Vatican defends Palestinian sovereignty

May 23, 2014 - 8:29:23 am
Palestinians hold pictures of loved ones in Israeli prisons in front of banners of Palestinian President Mahmoud Abbas and Pope Francis outside the Church of Nativity in Bethlehem, West Bank, yesterday.

VATICAN CITY: The Vatican’s Secretary of State yesterday defended the Palestinians’ right to a “sovereign and independent” homeland and said he hoped Pope Francis’s upcoming visit would lead to “courageous decisions” for peace.

“We know that the Pope is going to a particularly suffering land,” Cardinal Pietro Parolin, whose role is equivalent to that of a prime minister, told Vatican television ahead of the Pope’s three-day visit starting tomorrow.

“I really hope that the fruit will be to help politicians and all people of good will take courageous decisions on the path to peace,” Parolin said in the interview, which was posted on the website of Vatican Radio.

Asked about particular points that Francis will talk about during the visit amid stalled peace talks, Parolin said they would be in line with Vatican policy. “On the one hand, Israel’s right to exist in peace and security within internationally recognised boundaries. And the Palestinian people’s right to have a homeland, sovereign and independent, the right to move around freely, the right to live in dignity,” he said.

The Vatican recognised the Palestinian Territories as the “State of Palestine” in 2012 and has incurred Israeli ire in the past for appearing to side with the Palestinians although relations have improved markedly in recent years.

The Pope will hear first-hand accounts of the horrors of Syria’s war when he meets refugees in Jordan tomorrow. The Pope will meet Christians and Muslims forced to leave their homes and flee to the kingdom, now home to more than 600,000 refugees and the first stop on Francis’ trip ahead of Israel and the Palestinian territories.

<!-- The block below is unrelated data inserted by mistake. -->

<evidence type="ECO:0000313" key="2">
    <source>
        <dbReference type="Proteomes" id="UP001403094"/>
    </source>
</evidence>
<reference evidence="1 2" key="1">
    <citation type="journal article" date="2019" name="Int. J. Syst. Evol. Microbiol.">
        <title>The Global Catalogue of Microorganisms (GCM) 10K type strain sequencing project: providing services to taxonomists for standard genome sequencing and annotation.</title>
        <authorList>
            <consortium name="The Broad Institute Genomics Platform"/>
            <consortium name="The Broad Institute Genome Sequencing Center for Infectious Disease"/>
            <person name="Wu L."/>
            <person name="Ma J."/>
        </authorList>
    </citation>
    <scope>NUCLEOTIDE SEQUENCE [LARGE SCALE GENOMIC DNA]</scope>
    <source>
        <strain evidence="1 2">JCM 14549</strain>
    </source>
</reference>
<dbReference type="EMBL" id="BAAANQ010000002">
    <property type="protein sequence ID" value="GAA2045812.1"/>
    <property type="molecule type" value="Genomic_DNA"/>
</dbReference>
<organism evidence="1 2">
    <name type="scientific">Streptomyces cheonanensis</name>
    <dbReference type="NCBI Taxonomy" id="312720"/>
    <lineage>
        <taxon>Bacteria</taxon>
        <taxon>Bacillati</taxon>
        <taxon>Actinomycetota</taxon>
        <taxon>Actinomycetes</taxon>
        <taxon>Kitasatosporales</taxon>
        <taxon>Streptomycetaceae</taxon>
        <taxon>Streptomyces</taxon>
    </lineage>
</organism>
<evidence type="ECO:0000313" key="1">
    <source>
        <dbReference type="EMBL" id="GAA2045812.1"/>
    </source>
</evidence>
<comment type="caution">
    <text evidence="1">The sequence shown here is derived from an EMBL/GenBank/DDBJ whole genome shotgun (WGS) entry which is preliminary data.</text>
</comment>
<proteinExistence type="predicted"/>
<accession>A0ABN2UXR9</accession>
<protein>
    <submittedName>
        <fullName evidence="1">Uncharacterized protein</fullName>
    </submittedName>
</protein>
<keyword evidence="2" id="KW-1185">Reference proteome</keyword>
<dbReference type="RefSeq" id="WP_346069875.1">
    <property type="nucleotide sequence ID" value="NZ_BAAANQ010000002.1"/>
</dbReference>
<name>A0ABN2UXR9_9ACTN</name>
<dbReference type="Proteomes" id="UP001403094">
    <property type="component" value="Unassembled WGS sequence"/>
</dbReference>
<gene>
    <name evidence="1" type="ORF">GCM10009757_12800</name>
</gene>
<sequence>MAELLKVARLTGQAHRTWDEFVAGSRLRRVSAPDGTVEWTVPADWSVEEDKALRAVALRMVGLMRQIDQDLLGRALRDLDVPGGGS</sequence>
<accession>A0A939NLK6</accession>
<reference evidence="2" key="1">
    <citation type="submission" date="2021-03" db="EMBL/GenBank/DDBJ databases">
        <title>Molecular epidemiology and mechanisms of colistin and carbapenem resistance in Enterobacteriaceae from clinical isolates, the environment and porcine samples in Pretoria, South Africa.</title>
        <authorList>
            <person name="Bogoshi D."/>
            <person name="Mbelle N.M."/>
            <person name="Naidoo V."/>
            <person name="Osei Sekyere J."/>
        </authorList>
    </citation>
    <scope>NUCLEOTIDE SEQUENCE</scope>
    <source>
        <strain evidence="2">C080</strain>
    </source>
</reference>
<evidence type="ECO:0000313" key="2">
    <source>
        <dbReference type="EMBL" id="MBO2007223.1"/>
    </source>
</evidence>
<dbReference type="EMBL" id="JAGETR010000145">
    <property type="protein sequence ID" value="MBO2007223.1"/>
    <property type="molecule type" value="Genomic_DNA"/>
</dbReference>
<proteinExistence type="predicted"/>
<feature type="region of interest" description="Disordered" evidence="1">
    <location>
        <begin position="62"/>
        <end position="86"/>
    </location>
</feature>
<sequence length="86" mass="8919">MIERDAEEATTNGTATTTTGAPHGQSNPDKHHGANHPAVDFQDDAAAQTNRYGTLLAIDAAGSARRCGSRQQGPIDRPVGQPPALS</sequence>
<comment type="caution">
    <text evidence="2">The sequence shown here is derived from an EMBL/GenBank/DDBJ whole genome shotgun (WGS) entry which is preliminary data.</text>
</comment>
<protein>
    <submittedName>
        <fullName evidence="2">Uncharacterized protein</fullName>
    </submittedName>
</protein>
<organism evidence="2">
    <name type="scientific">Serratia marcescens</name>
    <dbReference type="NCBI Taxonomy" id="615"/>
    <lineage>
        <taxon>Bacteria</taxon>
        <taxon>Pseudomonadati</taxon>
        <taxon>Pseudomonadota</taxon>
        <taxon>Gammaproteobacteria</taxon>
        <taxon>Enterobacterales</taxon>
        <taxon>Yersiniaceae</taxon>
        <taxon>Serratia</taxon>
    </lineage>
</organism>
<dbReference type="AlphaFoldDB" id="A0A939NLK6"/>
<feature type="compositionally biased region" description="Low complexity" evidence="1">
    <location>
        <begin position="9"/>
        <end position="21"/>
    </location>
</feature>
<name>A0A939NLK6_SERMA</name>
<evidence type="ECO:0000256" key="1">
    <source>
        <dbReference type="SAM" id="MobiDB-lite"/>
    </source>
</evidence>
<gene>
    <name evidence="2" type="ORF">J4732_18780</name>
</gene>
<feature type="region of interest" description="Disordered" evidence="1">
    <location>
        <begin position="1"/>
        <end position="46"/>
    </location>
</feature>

He will pray with the refugees and hundreds of disabled youths, cancer patients and orphans at Wadi Al Kharrar on the eastern bank of the river Jordan. In all, some 450,000 Syrian Christians have been displaced by the conflict since it began in March 2011, according to Gregory Laham, Syrian Patriarch of the Melkite Greek Catholic Church.

The pontiff will begin his visit with a courtesy call to King Abdullah II and Queen Rania before celebrating mass at Amman’s international stadium. Later, he will head to the baptism site in the Jordan Valley. He will leave Amman on Sunday morning by helicopter to Bethlehem, where he will celebrate mass in Manger Square, before heading to Israel.  

The Vatican’s decision for Pope to fly by helicopter directly to Bethlehem from Jordan without passing through Israel as normally required by diplomatic protocol is a first that has cheered Palestinians and angered Israelis.